Captives in ships O change that omen, Trees! It was a reaction against modernity, an attempt to stem its advance and to leap back to a pre-modern age. Sometimes, they remained mere words on the page—ugly words that with their assertive capital letters stood like rocks against the flow of verse. For example, consider section I am of old and young, of the foolish as much as the wise, …………………………………………………………….. A Kentuckian walking the vale of the Elkhorn … ………………………………………………….. At home on the hills of Vermont or in the woods of Maine, or the Texas ranch[.

Ideas may be attached to the descriptions of America and its people but physical realities always come first. All beauty comes from beautiful blood and a beautiful brain. If the greatnesses [sic] are in conjunction in a man or a woman it is enough. For some time, in the early to mid-twentieth century, he was the strongest candidate for election to the post of national poet, but with the professionalization of literary criticism, the advent of New Criticism and modernist literature, and the decline of the nationalist paradigm, his reputation rapidly deteriorated.

In , D.

We Came This Way - Poet Of Democracy, Walt Whitman (July 26, 1945)

In my previous chapter, I discussed the ways in which Whitman was used by post-World War II American critics as a founding example of a typically American writer. I would like to briefly turn to how Whitman was perceived by the American poets who succeeded him. Whitman has been widely accepted by American poets as the head of the American poetic tradition. Poet Edgar Lee Masters argued that Whitman was the original American poet because his work expressed the American character in its most primal form: It is not because Whitman is a better poet than Emerson that he may be called the father of American poetry Whitman was the tribal prophet and poet … Whitman had the right idea , namely that poetry, the real written word , must come out of the earth I come to you as a grown child Who has had a pig-headed father; I am old enough now to make friends.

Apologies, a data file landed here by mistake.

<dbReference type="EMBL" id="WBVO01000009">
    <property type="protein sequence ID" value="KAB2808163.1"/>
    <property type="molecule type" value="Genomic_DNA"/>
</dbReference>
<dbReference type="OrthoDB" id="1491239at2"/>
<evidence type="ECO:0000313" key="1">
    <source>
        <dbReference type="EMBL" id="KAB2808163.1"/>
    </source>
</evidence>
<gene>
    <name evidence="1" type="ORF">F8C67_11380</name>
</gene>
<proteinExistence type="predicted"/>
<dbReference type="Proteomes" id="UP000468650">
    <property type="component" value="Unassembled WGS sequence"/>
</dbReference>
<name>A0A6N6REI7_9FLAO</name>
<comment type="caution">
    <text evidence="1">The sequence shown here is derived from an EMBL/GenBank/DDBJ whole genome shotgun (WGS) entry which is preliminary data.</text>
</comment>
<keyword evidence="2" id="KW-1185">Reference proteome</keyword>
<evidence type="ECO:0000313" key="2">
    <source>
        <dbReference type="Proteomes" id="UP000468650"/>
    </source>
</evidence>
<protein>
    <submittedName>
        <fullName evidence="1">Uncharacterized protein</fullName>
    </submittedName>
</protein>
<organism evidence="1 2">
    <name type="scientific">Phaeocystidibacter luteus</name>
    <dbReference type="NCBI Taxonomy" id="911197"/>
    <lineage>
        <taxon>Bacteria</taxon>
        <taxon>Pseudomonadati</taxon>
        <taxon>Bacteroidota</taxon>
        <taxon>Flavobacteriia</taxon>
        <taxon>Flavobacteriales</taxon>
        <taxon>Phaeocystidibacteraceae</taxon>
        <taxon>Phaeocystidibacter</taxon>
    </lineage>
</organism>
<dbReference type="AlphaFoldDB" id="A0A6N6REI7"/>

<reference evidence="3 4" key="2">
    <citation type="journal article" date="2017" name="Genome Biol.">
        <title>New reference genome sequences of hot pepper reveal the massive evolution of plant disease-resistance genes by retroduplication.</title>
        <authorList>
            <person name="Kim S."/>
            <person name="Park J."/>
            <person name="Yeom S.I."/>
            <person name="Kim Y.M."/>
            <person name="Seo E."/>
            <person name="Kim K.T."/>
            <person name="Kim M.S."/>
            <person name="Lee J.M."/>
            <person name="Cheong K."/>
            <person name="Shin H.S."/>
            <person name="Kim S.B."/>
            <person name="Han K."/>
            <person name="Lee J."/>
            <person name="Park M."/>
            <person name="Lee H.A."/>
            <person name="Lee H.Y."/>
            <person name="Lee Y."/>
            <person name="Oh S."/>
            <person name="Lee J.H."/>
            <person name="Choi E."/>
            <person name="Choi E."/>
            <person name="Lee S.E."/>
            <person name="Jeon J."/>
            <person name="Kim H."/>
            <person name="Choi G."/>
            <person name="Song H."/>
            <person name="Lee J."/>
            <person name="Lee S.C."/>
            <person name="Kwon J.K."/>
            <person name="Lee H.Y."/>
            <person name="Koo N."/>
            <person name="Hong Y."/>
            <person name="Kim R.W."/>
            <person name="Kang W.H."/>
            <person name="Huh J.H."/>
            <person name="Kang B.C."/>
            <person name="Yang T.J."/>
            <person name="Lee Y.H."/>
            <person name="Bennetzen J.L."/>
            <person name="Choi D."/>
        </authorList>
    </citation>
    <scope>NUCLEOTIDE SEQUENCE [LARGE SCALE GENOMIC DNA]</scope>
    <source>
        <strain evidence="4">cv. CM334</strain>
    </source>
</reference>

It was you that broke the new wood, Now is a time for carving. We have one sap and one root— Let there be commerce between us. Pound makes clear that the tradition he is writing in and must build upon originates in Whitman, that Whitman is the sap and the root of American poetry. Everything is generalized, opaque; nothing is given its local habitation or due name.

The attempt is neither ignoble nor negligible, but it accomplishes nothing of what its author intended.

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If poetry was to be more universal, it had to take on more universal themes. Never was there, perhaps, more hollowness at heart than at present, and here in the United States. Genuine belief seems to have left us. To take expression, to incarnate, to endow a literature with grand and archetypal models — to fill with pride and love the utmost capacity, and to achieve spiritual meanings, and suggest the future — these, and these only, satisfy the soul.

We must not say one word against real materials; but the wise know that they do not become real till touched by emotions, the mind. I know nothing grander, better exercise, better digestion, more positive proof of the past, the triumphant result of faith in human kind, than a well-contested American national election.

It is the dilettantes, and all who shirk their duty, who are not doing well… America, if eligible at all to downfall and ruin, is eligible within herself, not without. The sole antidote, Whitman reminds us, lies in our own hands and the ballots they hold — in not shirking our duty as voters.

He shares his advice to the young:. Enter more strongly yet into politics… Always inform yourself; always do the best you can; always vote. I have sometimes thought … that the sole avenue and means of a reconstructed sociology depended, primarily, on a new birth, elevation, expansion, invigoration of woman… Great, great, indeed, far greater than they know, is the sphere of women.


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  5. Of all dangers to a nation, as things exist in our day, there can be no greater one than having certain portions of the people set off from the rest by a line drawn — they not privileged as others, but degraded, humiliated, made of no account. The supreme tool of reconstructing a more equal society, Whitman asserts, is literature — a body of literature that gives voice to the underrepresented, that elevates and expands and invigorates their spirits by mirroring them back to themselves as indelibly worthy of belonging to society.